Search

Coronavirus: Preventing Workplace Exposure

Posted on 3/2/2020 by Roger Marks

Update
For updates and guidance related to coronavirus and workplace safety see the Coronavirus EHS News Hub

April 7, 2020 

OSHA issues the poster "Ten Steps All Workplaces Can Take to Reduce Risk of Exposure to Coronavirus" in English and Spanish

April 6, 2020 
US DOT PHMSA releases a Notice of Enforcement Discretion regarding cylinders that have exceeded their periodic requalification test date. 

April 3, 2020 
US DOT PHMSA releases a temporary enforcement policy for companies now preparing much needed alcohol-based hand sanitizers under FDA guidance. Transport Canada releases a similar temporary certificate.   

April 2, 2020  
OSHA issues enforcement guidance regarding a supply shortage of N95 respirators for healthcare workers. 

March 26, 2020 

US EPA announces a temporary enforcement policy for routine monitoring and reporting violations that are a result of the COVID-19 pandemic. 

March 12, 2020  
OSHA issues a new coronavirus alert and guidance for employers

March 10, 2020
US EPA shares a list of disinfectants for use against the SARS-CoV-2, the virus that causes COVID-19. 


 

OSHA and the Centers for Disease Control (CDC) recently released guidance for employers regarding the novel coronavirus or COVID-19. As US cases begin to make headlines, employers should take steps to prevent rapid transmission of the coronavirus.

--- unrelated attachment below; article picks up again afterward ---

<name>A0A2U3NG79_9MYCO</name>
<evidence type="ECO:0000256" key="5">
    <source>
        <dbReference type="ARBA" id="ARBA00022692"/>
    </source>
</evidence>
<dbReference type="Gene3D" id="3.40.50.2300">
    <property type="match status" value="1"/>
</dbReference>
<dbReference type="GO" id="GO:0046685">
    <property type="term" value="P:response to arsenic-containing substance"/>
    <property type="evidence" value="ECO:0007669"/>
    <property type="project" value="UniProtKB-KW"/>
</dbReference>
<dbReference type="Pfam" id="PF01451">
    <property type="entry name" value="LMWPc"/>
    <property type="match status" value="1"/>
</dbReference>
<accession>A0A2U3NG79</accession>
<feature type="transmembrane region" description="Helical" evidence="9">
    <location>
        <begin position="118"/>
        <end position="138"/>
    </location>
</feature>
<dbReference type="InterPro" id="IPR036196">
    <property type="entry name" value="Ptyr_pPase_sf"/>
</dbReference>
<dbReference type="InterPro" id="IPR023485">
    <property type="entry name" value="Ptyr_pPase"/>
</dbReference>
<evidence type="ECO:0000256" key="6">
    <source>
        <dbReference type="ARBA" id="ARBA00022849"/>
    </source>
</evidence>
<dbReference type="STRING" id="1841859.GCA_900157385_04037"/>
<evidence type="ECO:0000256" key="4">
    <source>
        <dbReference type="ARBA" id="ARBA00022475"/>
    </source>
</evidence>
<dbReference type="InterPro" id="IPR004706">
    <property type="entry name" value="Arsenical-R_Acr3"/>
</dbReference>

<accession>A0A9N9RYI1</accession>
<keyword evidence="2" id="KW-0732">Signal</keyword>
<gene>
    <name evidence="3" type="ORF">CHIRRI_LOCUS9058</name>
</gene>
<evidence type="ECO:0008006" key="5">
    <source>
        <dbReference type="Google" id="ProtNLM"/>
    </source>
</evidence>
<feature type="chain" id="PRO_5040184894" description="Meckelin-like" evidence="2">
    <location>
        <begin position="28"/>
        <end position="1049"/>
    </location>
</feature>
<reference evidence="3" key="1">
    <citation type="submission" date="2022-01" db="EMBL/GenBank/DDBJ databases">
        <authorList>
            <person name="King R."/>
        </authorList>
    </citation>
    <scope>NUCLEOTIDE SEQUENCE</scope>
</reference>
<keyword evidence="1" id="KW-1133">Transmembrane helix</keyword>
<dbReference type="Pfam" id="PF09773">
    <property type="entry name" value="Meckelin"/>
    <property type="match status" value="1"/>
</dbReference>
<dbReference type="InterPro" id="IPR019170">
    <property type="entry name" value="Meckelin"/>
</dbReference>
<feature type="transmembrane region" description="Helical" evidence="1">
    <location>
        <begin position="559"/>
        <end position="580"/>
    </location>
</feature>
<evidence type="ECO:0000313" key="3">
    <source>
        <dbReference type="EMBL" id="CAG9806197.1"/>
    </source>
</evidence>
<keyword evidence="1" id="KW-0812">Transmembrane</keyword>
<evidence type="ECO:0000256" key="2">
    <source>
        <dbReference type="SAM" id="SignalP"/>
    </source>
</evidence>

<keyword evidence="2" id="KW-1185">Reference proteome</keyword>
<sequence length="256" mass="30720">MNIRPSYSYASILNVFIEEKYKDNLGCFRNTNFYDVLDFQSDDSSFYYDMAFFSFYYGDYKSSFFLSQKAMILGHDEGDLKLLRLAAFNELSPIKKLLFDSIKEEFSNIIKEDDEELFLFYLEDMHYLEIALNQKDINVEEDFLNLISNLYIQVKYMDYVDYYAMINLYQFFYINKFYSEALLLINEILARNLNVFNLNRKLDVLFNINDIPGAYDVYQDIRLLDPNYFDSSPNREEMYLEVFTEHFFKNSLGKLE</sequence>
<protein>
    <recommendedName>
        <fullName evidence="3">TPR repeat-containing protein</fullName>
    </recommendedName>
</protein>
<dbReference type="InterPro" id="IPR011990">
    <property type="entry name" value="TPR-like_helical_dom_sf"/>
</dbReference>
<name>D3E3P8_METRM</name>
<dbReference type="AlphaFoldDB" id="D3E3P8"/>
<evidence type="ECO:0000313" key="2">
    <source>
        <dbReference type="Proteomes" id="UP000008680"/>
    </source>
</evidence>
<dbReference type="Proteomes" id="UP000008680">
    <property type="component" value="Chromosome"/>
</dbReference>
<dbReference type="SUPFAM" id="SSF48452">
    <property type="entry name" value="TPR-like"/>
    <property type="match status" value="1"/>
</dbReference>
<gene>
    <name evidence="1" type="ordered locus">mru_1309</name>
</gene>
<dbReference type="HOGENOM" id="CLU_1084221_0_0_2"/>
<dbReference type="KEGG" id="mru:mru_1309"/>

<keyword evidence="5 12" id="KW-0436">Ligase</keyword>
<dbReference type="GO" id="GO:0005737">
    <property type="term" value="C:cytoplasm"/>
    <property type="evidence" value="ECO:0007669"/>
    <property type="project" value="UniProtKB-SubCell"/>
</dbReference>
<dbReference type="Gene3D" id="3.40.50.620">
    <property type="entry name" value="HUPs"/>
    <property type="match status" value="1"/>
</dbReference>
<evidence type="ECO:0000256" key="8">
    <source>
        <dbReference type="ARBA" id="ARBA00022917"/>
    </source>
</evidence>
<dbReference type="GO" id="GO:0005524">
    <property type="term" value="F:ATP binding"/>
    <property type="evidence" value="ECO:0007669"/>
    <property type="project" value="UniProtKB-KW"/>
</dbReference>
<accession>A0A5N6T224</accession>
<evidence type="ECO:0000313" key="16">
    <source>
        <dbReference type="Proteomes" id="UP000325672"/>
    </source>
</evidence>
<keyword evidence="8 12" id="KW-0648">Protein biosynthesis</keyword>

What is Coronavirus (COVID—19)?

Novel coronavirus or COVID-19 is a respiratory illness. Symptoms include fever, cough, and shortness of breath. Symptoms appear 2—14 days after exposure.

According to CDC, the virus spreads from person to person via respiratory droplets produced by coughing and sneezing. CDC believes that people are most contagious at times when they display symptoms. It may also be possible to spread the virus before you show any symptoms. 

Basic Best Practices for All Workers

OSHA’s COVID-19 guidance includes a list of practices to prevent disease transmission.

Suggested practices for all workers, regardless of exposure risk, are:
  • Frequently wash your hands with soap and water for at least 20 seconds. When soap and running water are unavailable, use an alcohol-based hand rub with at least 60% alcohol. Always wash hands that are visibly soiled.
  • Avoid touching your eyes, nose, or mouth with unwashed hands.
  • Avoid close contact with people who are sick.

Preventing Workplace Exposure to Coronavirus (COVID-19)

Healthcare workers are at the highest risk for exposure to coronavirus. As such, CDC created coronavirus resource web pages for health care facilities and information for healthcare professionals.

For healthcare workers, personal protective equipment (PPE) like proper gloves, gowns, eye and face protection, and respirators play a critical role in preventing disease transmission. While proper PPE training, selection, and use are crucial, PPE is the last line of defense against any workplace hazard.

Healthcare facilities should use engineering controls such as use of airborne infection isolation rooms (AIIR), physical barriers like glass or plastic windows, and ventilation systems with a clean-to-contaminated flow direction. For a list of recommended engineering and administrative controls to prevent the spread of coronavirus, health care professionals can view CDC presentation slides here.

OSHA stresses the need for employers to provide relevant safety training to employees with reasonably anticipated exposure to COVID-19.  

OSHA safety standards and training relevant to the spread of coronavirus include:
  • Personal Protective Equipment or PPE (29 CFR, Subpart I)
  • Respiratory Protection (29 CFR 1910.134)
  • Bloodborne Pathogens (29 CFR 1910.1030)
  • OSHA’s General Duty Clause (OSH Act of 1970, Section 5(a)(1))